So, just some of those contradictions: here’s a song — a hard song, a song that’s a vortex of irresponsible, irrecuperable nastiness — which sits with both sides. Yes with nasty- child gross-out facepulling , deliberate fake-thoughtless adolescent pigtail-pulling, and Yes with righteous rage at such jerky capering. A song which sits with both sides. Not mediating, though: EXACTLY not mediating. More like dragging each impossibly opposed side through the guts of the other. You say either/or, you imagine some nice you-choose consumer ambiguity: this is more like, whichever you wanted, you get the *other* one. Punk = feeling SO MUCH you have to pretend that nothing touches you, that the worst is a joke like all the rest. Punk = feeling SO LITTLE that you’ve no problem pretending you care about everything and anything. Both. The good * and* the horrible. The invaluable *and* the worthless. Begin there (which the stupid Clash stupid didn’t).

The guitars and rhythm section are fantastic YET the production is amateur and rubbish, murkily mastered, arbitrarily sequenced: a careless maybe-deliberate assault on the very idea of the LP as desirable item, repeatable proposition, nice-thing-to-grow- old-with. The package is amazing YET the sleeve was chucked together, designed to seem to be random rubbish non-design. The death of rock intended YET this was the sought-for apotheosis of all rock culture, to date, when the unspoken promise was called in. Malice, yes: venom, rage, yes yes, all that blah blah ho-hum. YET also Lydon’s incredible *wide-openness* as performer and songwriter, never so mobile, so unguarded, so daring. Manufactured boyband mindgames: of course — all the time. Lydon is the second most manipulative man in all pop culture; McLaren the third (or vice versa/ doesn’t matter). YET the people they fooled most of all — themselves and one another — they tricked into a zone from which even retreat was just another kind of weary advance, because it meant working through so many otherwise unspoken things, especially compared to [insert anything you like or hate here].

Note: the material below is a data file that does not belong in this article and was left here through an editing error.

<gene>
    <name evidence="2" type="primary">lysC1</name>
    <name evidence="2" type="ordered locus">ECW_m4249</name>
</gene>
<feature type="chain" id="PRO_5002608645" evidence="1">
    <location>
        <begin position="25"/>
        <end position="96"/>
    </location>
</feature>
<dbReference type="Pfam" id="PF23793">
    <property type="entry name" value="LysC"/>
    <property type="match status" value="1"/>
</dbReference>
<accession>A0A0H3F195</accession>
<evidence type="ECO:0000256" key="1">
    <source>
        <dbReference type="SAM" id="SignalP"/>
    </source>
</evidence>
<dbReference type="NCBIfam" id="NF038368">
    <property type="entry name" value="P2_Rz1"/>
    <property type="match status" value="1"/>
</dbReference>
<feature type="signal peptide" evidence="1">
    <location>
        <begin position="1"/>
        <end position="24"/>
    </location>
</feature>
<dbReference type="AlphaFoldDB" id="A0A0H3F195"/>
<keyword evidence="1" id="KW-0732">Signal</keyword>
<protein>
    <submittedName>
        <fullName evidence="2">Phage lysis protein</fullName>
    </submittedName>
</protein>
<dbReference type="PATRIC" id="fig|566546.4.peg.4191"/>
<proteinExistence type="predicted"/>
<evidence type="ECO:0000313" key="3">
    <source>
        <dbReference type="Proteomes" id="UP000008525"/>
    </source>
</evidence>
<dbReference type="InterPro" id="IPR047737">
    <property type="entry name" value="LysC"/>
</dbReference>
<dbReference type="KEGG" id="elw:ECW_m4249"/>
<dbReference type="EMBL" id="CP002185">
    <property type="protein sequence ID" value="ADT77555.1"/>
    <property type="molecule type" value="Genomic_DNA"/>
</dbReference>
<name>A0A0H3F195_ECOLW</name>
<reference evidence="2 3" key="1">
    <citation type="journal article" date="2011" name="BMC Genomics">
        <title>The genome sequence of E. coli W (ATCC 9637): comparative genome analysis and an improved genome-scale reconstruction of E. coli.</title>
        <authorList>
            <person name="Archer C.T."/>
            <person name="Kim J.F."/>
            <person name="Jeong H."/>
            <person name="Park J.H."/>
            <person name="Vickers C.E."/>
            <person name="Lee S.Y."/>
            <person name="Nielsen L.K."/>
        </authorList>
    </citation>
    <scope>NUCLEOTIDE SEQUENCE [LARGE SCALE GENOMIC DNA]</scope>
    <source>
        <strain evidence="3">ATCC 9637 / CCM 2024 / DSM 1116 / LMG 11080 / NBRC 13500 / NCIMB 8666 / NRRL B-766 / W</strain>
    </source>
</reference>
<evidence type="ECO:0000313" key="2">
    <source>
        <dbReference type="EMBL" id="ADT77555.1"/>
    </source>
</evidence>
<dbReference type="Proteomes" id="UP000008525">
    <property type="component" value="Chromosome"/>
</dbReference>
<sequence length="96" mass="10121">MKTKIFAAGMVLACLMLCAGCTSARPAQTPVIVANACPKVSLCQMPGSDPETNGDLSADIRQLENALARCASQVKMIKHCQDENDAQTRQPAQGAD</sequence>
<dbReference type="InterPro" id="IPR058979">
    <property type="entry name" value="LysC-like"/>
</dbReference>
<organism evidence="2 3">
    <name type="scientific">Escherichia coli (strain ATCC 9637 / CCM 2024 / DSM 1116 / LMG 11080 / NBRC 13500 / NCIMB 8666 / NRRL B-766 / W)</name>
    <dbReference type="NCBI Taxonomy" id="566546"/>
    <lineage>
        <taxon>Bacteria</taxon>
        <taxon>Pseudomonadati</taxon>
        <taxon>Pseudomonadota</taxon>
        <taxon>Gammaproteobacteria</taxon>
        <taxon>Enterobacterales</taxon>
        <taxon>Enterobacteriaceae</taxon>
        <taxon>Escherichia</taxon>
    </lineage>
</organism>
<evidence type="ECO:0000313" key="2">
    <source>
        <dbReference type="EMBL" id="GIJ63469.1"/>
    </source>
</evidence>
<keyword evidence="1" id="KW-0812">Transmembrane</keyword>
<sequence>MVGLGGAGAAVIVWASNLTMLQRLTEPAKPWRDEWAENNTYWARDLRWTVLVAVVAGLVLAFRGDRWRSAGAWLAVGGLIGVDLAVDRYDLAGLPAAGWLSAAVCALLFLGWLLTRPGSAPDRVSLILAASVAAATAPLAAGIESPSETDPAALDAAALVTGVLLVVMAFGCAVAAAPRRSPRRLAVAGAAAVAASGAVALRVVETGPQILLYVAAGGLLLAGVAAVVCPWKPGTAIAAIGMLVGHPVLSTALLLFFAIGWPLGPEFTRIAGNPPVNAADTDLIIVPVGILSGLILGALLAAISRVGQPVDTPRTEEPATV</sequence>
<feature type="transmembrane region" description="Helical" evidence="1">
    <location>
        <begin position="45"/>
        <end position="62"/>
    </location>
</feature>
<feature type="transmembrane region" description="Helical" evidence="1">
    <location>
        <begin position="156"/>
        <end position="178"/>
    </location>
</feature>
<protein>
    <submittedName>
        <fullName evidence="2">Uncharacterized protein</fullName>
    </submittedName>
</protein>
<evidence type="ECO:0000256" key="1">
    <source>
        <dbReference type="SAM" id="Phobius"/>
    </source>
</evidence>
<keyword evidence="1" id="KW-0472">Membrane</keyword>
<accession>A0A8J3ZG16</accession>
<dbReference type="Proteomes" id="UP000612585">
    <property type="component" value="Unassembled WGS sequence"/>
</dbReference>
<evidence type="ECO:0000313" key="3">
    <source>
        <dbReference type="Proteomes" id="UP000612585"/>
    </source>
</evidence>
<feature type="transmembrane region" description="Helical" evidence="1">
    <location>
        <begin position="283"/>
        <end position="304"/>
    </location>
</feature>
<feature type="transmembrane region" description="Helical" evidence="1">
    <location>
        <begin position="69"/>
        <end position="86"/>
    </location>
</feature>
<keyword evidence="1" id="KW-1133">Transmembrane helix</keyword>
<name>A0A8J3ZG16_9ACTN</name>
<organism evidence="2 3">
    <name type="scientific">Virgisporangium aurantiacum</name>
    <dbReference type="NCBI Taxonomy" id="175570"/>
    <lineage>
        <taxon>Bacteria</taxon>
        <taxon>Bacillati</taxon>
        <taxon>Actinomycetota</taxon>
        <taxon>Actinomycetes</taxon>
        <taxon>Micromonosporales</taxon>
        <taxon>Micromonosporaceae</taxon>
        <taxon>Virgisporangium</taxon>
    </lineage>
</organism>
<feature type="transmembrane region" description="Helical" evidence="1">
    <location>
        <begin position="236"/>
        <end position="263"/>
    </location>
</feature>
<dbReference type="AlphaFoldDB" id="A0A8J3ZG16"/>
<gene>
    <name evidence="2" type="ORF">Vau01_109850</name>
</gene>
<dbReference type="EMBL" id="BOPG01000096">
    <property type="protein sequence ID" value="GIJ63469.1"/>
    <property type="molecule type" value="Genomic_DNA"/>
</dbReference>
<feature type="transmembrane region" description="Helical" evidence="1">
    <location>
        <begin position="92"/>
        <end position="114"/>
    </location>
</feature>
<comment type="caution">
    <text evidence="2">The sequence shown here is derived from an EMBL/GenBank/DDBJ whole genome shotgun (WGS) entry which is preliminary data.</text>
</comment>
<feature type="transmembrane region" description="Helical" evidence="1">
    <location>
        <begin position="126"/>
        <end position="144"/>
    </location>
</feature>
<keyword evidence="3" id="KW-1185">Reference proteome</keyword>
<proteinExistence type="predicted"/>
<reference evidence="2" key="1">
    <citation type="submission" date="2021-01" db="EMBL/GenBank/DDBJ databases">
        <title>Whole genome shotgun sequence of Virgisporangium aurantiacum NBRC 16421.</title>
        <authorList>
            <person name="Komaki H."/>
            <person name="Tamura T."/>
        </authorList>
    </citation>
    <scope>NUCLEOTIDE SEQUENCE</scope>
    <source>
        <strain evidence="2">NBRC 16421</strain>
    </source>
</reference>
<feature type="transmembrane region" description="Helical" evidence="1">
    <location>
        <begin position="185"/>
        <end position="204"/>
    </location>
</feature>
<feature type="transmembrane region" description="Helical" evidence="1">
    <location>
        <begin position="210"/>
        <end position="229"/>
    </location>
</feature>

Rage and deeper rage: rage for, and rage against life. He hurls himself down into the dank well of his disgust — imagine singing this song, night after night after night after night — and finds, what? You looking back at him. Me looking back at him. I don’t know how to end this bit. (You know Sex Pistols briefly had a notion to tour with Henry Cow ...)

Lydon: “I regard myself as working class, but I know damn well working class doesn’t regard me that way” *YET* Lydon: “Why are the working class so angry, lazy and scared of education? Why are they so scared of learning and stepping outside their clearly defined class barriers?”

Jesus: imagine listening to the hideous churning fucker for casual pleasure! For DIVERSION!!

McLaren : “Of course, the *real* fans aren’t buying it”

mark s, Wednesday, 6 June 2001 00:00 (13 years ago) Permalink

Fucking hell, Mark! I've never owned this album yet every second of it is hard-wired into my DNA.